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Hawthorn's Apartment Developments

Over the decades Hawthorn's housing landscape has adapted as Melbourne's population has swelled. In August this year Melbourne's population reached 5 million. Approximately a decade ago, there was a wave of development of student style accommodation in Glenferrie Hawthorn, meeting the housing demands of Swinburne University. Now we are experiencing a wave of medium to high-density residential developments in the area. Since 2013, five residential developments have been completed and six are currently underway. Between these 11 developments, that is nearly 1,000 new apartments added to the area.

In 2015, between the 2011 and 2016 census, the Glenferrie ward boundaries were changed, and the Glenferrie ward area reduced due to the increase in population in the area. The Victorian Electoral Commission (VEC) need "to ensure each voter is equitably represented" and "that the number of voters represented by each councillor is within 10% of the municipality average."

According to the 2011 census, 33.4% of private dwellings in Hawthorn were separate houses and in 2016, this number reduced to 23%. According to the Residential Building Approvals, in 2007-08 Boroondara saw 211 building approvals for non-house dwellings (more than one residential unit within the same structure). In 2016-17 however, there were 1,304 approvals for non-house dwellings.

The medium to high-density apartments in Glenferrie Hawthorn range from 30 apartments per building, like The Kent, under construction at 382 Burwood Road, to the Sierra Hawthorn complex with a plan for 250 apartments to be constructed at 200 Burwood Road.

In the Victorian Government’s strategic Plan Melbourne 2030, Glenferrie Hawthorn was identified as a major activity centre featuring strong links to public transport. Therefore, a good prospect for high-density dwellings.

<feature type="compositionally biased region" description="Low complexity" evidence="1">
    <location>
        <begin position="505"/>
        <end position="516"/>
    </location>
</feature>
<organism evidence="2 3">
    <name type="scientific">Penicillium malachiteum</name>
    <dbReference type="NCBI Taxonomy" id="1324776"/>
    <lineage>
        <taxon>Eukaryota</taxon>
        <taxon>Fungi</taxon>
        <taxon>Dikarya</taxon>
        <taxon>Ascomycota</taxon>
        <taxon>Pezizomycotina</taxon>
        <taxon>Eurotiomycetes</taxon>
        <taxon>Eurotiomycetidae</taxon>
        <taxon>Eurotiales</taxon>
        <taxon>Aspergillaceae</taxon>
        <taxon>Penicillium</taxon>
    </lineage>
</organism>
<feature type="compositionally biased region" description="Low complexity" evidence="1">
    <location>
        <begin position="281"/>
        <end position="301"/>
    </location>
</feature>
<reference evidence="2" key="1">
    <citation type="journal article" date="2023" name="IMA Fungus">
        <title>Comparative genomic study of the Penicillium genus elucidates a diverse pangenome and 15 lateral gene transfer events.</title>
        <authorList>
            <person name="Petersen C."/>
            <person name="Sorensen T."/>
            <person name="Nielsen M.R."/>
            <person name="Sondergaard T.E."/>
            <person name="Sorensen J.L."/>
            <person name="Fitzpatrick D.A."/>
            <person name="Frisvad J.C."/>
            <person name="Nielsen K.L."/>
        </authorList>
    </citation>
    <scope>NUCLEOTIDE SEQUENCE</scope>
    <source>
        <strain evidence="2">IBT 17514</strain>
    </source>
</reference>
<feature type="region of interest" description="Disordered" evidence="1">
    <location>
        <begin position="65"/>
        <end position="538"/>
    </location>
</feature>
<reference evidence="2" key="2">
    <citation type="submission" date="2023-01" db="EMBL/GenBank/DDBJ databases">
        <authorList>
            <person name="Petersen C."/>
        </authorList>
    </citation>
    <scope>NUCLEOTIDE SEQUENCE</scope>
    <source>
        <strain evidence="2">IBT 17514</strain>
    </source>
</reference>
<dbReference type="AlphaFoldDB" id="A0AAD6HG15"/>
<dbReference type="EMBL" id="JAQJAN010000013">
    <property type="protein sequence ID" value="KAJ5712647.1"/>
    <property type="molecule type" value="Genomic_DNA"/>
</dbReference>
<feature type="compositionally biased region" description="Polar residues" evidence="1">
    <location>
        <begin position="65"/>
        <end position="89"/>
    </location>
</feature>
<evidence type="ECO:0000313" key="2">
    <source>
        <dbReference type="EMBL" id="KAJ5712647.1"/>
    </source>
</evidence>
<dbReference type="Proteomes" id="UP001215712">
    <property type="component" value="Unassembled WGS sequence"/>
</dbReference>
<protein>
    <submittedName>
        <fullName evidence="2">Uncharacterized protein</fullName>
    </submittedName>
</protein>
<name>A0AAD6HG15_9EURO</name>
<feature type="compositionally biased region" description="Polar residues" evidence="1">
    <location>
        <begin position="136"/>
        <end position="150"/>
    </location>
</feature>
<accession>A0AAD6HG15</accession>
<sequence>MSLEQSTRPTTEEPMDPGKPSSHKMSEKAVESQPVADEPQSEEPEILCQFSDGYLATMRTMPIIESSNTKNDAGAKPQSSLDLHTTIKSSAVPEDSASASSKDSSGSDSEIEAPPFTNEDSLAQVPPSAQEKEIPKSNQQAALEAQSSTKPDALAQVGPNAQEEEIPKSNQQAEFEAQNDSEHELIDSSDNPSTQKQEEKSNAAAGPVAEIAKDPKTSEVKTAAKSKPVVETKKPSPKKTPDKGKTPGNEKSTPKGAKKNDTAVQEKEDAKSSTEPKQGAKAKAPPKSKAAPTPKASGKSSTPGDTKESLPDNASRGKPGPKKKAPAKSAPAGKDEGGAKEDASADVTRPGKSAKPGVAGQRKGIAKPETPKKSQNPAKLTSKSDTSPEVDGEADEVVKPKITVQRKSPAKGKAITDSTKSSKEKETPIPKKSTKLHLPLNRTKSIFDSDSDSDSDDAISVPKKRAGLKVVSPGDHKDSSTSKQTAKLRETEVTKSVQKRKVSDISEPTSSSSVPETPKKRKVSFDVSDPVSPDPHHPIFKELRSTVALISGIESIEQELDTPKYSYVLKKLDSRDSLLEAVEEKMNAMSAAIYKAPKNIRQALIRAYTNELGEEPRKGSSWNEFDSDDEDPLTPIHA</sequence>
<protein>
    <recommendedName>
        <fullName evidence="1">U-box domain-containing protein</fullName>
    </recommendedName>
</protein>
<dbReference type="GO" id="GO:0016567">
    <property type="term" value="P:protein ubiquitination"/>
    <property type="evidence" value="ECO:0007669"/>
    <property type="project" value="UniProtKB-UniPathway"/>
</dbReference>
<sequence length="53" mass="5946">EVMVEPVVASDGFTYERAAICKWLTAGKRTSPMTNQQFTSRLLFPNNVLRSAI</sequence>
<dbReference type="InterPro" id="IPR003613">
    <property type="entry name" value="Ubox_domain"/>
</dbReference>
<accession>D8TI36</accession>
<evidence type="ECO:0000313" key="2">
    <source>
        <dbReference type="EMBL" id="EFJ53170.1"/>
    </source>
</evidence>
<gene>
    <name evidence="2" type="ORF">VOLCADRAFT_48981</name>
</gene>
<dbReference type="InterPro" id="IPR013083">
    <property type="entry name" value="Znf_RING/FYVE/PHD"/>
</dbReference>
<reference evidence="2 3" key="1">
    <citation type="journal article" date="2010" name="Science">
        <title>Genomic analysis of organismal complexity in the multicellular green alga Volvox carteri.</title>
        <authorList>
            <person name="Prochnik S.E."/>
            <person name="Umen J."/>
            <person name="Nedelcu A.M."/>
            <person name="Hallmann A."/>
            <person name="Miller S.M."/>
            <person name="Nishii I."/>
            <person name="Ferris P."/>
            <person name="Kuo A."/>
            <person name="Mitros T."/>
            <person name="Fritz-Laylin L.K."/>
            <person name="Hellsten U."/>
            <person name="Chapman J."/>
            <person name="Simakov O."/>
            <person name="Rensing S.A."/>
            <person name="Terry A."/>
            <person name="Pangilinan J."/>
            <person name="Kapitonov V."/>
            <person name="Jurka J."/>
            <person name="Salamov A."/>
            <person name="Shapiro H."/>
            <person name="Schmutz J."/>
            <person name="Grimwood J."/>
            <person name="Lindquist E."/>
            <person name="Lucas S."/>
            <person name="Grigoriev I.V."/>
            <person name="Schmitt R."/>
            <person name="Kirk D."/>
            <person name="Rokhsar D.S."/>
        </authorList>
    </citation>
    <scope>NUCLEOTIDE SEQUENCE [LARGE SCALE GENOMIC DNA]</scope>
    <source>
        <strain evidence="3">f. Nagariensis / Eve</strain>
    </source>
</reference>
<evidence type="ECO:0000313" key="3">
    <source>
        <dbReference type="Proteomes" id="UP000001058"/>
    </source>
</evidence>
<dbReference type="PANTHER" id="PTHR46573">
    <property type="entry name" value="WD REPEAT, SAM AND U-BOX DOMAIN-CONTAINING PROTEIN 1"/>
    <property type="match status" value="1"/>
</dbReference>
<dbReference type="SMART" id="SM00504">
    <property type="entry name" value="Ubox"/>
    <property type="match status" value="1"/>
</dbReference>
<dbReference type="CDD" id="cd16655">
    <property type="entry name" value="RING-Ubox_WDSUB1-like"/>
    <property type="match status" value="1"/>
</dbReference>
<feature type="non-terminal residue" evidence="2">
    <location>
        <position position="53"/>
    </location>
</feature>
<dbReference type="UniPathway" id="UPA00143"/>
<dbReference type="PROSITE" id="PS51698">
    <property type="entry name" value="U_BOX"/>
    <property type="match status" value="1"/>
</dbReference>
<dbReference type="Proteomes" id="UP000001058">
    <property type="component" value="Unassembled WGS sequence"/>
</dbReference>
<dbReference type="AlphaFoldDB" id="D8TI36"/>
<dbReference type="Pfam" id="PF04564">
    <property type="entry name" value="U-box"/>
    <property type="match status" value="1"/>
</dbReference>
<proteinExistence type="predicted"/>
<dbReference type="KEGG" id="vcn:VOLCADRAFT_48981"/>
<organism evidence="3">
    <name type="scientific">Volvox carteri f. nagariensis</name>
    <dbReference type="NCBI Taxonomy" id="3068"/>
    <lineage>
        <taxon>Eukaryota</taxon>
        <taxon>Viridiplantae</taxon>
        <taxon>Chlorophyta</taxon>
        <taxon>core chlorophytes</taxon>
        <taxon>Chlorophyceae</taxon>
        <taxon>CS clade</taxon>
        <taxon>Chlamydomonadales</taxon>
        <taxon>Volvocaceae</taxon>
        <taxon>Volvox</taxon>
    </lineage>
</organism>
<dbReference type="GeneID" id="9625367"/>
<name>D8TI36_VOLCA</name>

Some new apartment buildings and other developments are built with minimal, and sometimes without any, car parking spaces available. While this design is understandable for inner city areas, many apartment dwellers still own a car and choose to drive. According to the 2016 census, 45.5% of occupied dwellings in Hawthorn own a motor vehicle and 34.6% own more than one, this is compared to 34.2% of Victorian dwellings who own at least one car. With a lack of secure parking inside apartment buildings, residents and their visitors are forced to park off-site, increasing competition for parking in areas where many traders and customers already struggle to find a space.

Where does this leave new and emerging Hawthorn residents who own a car? This could create a push for more people to give up their vehicle and participate in ride share programs like Uber, Ola or Taxify, or car share programs such as Go Get, Flexicar or Car Next Door (all available in Glenferrie Hawthorn) or ride a bicycle or vespa which take up little room when parked or potentially encourage use of the transportation system of trams and trains here in Hawthorn. Although alternatives to owning a personal vehicle are out there, it does not change the demand for parking at the moment and no doubt this demand will grow as we gain more residents in the area.

(Above photo: 2014, Araliya cafe, wine var and restaurant on the corner of Luton Lane and Glenferrie Road. Source: Google Maps.)

(Above Photo: 2018, Hawthorn Club Apartments, 48 dwellings under construction at the corner of Luton Lane and Glenferrie Road.)

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